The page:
Corporate lending in focus

In a major recession, corporate lending is particularly in focus. Non-performing loans and charge-offs will go up a lot over time but initially, stronger loan demand mainly drives up volumes. This time is not different, according to Schildbach, although outstanding figures have not seen a massive jump, at least yet. In the ECB’s bank lending survey, 26% of banks in the euro area reported an increase in loan demand from firms during the first quarter. In Germany and France, this share was much larger (40% and 35%, respectively). A staggering 77% on aggregate (the highest proportion ever) expect demand to improve again in the current quarter, compared with Q1. Overall, loan growth with domestic companies had been sluggish recently, with a robust performance in Germany and France more or less compensated for by shrinkage in Italy and Spain. Now, in March, loan volumes rose in 14 out of the 19 euro countries (and in all of the big four). Growth picked up meaningfully - in the euro area as a whole, from 0.7% to 3.1%.

Schildbach notes it is also revealing to look at the areas where no particular impact was visible. One is household lending, where just a small dent can be detected. Outstanding volumes fell slightly after a steady acceleration in growth over the past two years. The other area is banks’ holdings of domestic government bonds. So far at least, even in countries such as Italy and Spain where banks in past crises had been loading up on public debt, outstanding volumes did not rise materially. Admittedly, this refers only to the net balance and banks may have sold a lot to the ECB of the government paper they had been holding while at the same time may have bought new bonds that were coming to the market. The ECB, through its existing Public Sector Purchase Programme (PSPP), acquired a net €30bn during March, plus an additional €15bn via the newly established Pandemic Emergency Purchase Programme (PEPP), even though the latter might also include some private sector securities.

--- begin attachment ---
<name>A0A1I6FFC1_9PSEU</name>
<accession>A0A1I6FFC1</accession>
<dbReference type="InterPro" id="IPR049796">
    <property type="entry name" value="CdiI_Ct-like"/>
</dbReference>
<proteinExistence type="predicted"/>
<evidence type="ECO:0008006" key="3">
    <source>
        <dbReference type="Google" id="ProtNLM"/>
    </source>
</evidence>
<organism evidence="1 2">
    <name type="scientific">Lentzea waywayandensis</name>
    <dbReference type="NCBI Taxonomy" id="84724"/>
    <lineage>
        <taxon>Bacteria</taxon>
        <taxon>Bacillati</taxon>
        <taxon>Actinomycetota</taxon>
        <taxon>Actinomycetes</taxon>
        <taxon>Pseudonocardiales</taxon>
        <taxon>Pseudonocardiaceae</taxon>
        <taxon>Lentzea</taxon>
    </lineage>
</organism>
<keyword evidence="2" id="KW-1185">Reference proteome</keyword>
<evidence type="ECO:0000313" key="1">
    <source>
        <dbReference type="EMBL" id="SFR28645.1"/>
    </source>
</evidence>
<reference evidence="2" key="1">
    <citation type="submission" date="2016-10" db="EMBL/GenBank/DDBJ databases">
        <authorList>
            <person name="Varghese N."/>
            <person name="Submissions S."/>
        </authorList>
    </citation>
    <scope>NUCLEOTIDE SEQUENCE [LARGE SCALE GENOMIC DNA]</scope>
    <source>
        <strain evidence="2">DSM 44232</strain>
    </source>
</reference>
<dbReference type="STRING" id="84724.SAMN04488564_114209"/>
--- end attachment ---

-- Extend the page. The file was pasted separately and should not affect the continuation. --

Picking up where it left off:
Funding the enlarged balance sheets

How did the banks fund this significant enlargement of their balance sheets? The report from Schildbach shows that the biggest source was refinancing operations with the ECB, which further eased conditions for the so-called TLTROs in mid-March. In the EMU as a whole, borrowed funds from the central bank surged by €325bn in that single month, accounting for almost half of the rise in total assets. While it was no surprise that, in absolute terms, the big four countries saw the largest increase, only “core” countries such as Germany, France, the Netherlands or Luxembourg witnessed the highest growth in relative terms, of more than 70% month over month.